The S 63 AMG that launches in Australia in late October appears certain to be one of the last all-new models to be powered by the factory Mercedes-Benz tuning shop’s bellowing M157 5.5-litre twin-turbo V8.
The M157, which has itself replaced the much-loved naturally aspirated M156 6.2-litre V8 in a variety of AMG models, has reached its output limits in the S 63 AMG super-limousine, delivering a mammoth 430kW and 900Nm.
AMG chief Tobias Moers told motoring.com.au at the global launch of the S 63 AMG in Austria overnight that the engine could not deliver more power and torque without threatening reliability.
“Honestly, with 900Nm and 585hp with that engine, if I look for more than for reliability it is the end of that engine,” the 19-year AMG veteran said.
Moers shied away from further implications of that in terms of engine lifespan: “I know the answer but it is too strategic,” he said. He also refused to confirm the M157 would find its way into any all-new AMG models beyond the S-Class family.
Translated, that means it should be seen in the forthcoming AMG versions of the S-Class coupe and convertible, as well as any further updates of current models where it resides, such as the CLS and E-Class.
But don’t expect to see it in the next-generation E-Class due in 2016, or any other all-new models beyond the S-Class roll-out, which takes place over the next three years out to 2016.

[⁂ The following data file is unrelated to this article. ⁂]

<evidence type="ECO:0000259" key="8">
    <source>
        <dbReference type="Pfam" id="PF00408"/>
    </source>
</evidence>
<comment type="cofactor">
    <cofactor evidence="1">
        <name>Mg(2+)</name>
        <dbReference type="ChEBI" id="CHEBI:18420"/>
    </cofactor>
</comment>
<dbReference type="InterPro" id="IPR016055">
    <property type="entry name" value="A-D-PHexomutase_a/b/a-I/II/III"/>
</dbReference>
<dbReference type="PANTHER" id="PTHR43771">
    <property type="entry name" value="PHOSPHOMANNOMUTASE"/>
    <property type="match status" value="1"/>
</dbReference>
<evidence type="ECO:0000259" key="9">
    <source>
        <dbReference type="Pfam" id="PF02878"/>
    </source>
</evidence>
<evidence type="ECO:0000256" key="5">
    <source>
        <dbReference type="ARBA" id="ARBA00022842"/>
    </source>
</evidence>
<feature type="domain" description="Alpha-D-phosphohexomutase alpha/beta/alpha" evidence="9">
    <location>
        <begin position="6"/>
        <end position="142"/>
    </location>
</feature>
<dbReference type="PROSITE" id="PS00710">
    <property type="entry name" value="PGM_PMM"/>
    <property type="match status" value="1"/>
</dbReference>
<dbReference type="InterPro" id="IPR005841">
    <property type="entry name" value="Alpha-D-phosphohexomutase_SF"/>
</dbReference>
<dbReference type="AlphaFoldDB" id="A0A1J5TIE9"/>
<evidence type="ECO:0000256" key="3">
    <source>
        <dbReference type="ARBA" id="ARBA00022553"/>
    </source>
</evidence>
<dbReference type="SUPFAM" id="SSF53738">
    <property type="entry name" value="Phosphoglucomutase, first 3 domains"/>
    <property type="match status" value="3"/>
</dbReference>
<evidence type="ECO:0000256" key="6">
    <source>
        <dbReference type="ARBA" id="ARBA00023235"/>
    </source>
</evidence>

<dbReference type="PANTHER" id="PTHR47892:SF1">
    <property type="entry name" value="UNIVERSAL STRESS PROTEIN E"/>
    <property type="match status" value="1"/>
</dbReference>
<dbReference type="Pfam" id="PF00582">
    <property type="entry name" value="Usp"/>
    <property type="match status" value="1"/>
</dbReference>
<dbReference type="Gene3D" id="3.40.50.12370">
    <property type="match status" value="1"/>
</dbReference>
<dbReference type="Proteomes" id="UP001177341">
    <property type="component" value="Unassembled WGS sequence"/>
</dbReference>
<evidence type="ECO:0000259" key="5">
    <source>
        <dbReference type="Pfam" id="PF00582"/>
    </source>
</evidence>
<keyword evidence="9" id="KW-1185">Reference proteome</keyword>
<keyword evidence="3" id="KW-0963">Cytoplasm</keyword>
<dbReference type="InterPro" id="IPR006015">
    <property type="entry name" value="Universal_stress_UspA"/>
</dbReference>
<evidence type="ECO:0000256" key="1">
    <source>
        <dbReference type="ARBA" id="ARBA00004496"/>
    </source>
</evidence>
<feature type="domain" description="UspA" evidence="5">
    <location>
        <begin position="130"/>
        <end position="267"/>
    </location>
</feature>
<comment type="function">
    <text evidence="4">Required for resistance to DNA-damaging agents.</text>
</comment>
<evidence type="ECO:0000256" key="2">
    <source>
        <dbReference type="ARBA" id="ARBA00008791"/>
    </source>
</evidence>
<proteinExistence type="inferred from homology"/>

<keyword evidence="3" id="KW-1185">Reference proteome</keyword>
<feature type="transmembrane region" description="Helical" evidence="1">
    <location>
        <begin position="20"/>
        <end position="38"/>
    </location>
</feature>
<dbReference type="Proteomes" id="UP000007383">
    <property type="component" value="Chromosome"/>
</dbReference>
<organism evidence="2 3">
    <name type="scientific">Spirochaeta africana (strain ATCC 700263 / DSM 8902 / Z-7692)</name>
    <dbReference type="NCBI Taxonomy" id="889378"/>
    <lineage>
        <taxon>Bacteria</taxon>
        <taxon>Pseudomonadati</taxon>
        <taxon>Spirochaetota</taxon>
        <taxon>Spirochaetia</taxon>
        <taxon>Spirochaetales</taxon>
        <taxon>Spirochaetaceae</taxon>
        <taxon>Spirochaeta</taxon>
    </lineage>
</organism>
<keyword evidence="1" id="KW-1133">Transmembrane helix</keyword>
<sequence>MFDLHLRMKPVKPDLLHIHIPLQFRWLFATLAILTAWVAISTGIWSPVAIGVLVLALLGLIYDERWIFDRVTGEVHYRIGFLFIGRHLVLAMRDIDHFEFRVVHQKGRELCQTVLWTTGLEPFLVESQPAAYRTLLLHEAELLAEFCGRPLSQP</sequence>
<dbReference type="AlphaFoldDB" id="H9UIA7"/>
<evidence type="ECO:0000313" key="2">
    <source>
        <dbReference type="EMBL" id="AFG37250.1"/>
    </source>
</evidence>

Before then the new W205 C-Class arrives in 2014. But the AMG versions of that car are expected to be powered by an all-new 4.0-litre V8 essentially created by bonding two of the 2.0-litre four-cylinder turbo engines from the A45 AMG.
The 4.0-litre V8 is also expected to find its way into AMG’s new sub-SLS ‘911 fighter’, to be dubbed the SLC or GT.
The M157 first appeared in 2011 as a response to tightening fuel economy and emission regulations that encouraged downsizing and turbocharging.
It has been employed in the CL, SL, CLS, S, E, ML, G and GL models. A naturally aspirated version has powered the SLK 55 AMG since 2012.
So what could replace M157 as the mainstay engine for large AMGs? A hybridised version of the 4.0 V8 is a possibility given there is no indication AMG is developing another larger capacity V8.
Moers admitted that hybrids or other forms of electric assistance will be a part of AMG’s future.
“It’s clear depending on the segment – large SUVs, S-Class, whatever – in the future they will be assisted by electric motors… but there is no decision done, it is a discussion that must be done.”
The new-generation S 63 AMG sedan goes on sale in Australia in late October. It will be offered in both short- and long-wheelbase versions. It will continue to be rear-wheel drive only, although 4MATIC is an option for left-hand drive models for the first time.
The previous generation was sold here as a short-wheelbase S 63 and long-wheelbase V12-powered S 65 AMG. The new version of the latter model has been dropped due to lack of demand.
The new S 63 AMG short-wheelbase will be pitched in price very close to the old car at around $400,000, while the long-wheelbase version will be closer to $450,000. The S 65 L was previously a $500,000 proposition.
Watch out for our first drive impressions of the S 63 AMG coming soon.
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